I remember back to the early-ish days of TorilMUD, back when I was first getting into groups to do zones. Doing a zone was akin to what we would call raiding now, where a max size group, sixteen characters total, would set out to fight their way through a series of rooms and bosses, culminating the in the main boss of the zone.
Specifically, I remember doing the City of Brass zone. It was a popular zone to do for quite a while, one done almost every boot. (See an old post about how MUD crashes were a good thing back in the day.) It was an older zone, it wasn’t too big, there were a couple of possible drops for class quest items so somebody was always keen to go, and the general loot was pretty decent if you were just starting off doing zones. There were upgrades to be had and everybody wanted that flaming halberd for an alt.
Back then the approach to the zone was slow and plodding. Once through the Plane of Fire (you needed flying gear or the spell plus a fire protection item to go on this run) , the group would assemble and prepare outside the first room. Once spells were up the tanks would roll in, engage the mobs in the room, call everybody else to come in, and we would unload everything to clear the room.
We would then sit down, mem up our spells, then stand when we were done. When the call “spell up” came again, we would hit all our targets… as a druid I would cast vitalize, a hit point boosting spell, on some of the non-melee characters and maybe barkskin on the tanks and anybody who requested it… then the tanks would move into the next room, call us to come in, and we would burn down the next room.
It was rinse and repeat, taking down every room as a set piece battle. At boss mobs we would get special instructions. When spell feedback was introduced, a mechanic that would damage players if two people cast the same area effect damage spell at the same time, there would be some coordinating of who would cast which spell first. But otherwise it was the same thing every room, and it stretched out the time it took to run the City of Brass into a three hour event.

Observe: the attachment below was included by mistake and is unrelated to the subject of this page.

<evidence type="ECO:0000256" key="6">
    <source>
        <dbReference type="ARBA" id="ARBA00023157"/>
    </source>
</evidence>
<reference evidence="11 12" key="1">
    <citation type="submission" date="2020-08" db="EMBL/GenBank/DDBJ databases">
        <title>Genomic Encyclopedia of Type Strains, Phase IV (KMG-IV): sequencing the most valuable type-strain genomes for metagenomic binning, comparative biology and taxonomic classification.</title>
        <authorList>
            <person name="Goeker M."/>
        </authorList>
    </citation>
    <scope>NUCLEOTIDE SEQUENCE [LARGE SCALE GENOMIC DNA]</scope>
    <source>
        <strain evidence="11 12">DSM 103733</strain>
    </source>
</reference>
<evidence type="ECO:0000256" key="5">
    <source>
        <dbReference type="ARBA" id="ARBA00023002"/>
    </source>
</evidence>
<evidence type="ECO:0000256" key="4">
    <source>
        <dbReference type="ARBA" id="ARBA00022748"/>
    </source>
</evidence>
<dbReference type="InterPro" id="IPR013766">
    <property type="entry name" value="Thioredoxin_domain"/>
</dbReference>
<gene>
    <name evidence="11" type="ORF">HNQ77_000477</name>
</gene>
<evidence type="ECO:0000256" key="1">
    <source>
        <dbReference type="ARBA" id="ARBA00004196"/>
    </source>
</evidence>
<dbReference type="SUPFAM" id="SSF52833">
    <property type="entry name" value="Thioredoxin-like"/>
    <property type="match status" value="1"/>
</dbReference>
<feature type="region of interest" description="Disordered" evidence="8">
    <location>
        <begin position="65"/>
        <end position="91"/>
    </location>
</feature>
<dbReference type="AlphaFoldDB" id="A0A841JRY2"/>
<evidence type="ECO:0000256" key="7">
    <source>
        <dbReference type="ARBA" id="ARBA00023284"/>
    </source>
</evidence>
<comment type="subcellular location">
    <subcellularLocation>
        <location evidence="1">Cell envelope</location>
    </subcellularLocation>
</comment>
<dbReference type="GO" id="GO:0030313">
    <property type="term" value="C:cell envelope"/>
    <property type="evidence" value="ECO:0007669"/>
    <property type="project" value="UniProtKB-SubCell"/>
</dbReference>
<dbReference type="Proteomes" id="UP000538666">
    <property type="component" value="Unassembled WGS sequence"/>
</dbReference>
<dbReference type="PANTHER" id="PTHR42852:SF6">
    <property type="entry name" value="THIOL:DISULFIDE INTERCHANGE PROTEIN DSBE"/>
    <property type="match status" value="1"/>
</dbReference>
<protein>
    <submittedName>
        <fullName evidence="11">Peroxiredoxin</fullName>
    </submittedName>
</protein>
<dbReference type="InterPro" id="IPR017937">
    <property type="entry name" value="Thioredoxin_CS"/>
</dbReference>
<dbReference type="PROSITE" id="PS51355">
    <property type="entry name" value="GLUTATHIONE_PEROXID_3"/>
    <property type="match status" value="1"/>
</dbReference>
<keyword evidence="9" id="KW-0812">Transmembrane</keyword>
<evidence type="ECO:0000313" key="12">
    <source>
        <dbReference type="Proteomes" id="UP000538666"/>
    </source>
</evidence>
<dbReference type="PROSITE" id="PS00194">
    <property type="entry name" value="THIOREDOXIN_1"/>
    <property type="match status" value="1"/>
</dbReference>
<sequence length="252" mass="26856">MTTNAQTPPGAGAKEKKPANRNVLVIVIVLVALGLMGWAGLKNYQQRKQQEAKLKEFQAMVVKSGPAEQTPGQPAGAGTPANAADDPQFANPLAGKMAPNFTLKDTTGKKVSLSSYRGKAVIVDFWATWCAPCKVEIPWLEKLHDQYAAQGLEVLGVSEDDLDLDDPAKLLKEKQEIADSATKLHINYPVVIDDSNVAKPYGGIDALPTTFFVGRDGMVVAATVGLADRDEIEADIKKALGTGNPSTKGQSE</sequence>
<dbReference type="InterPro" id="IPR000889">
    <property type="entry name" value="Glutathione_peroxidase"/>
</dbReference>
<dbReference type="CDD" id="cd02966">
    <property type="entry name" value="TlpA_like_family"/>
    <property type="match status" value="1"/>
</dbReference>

But as time went along the runs began to speed up. First, the overall quality of people’s gear began to improve. This made players more effective at slaying mobs as well as surviving fights.
Then there started to develop an ideal group composition. For example, whoever was leading the zone would never take more than one druid unless there was an empty slot that they couldn’t fill. They wanted a caster who could do the “dragon scales” spell on the tanks rather than the lesser spell “stone skin.” There were classes with buffs that were deemed essential for a run. Getting the right group comp made runs go more smoothly, especially at boss fights.
And the zone itself became a solved problem. The efreeti never changed. There were a couple of random spawns, but otherwise how to do the run was well understood. There were no surprises, a well defined route existed, and the boss mechanics were old hat.
Finally, there was a big change in how zones were run. Groups stopped doing each room as a set piece battle. Clearing up the trash mobs on the way to the boss was now easier due to gear upgrades, so we would roll through all of that with the various casters just keeping critical buffs up, refreshing them at need. To sustain this, the concept of “mem out” was introduced, where the raid leader would call “mem west” or the like to indicate where the casters could move to refresh their spells while the battle was still raging.
The latter kept everybody busy. Rooms with trash mobs took marginally longer without everybody blowing their whole catalog of damage spells, but that was heavily outweighed by the reduction in pre and post battle activity. Only boss fights got the big “spell up” treatment. The time to run the zone, from starting out in to returning home to Waterdeep, approached an hour if everything was going right, and it almost always did.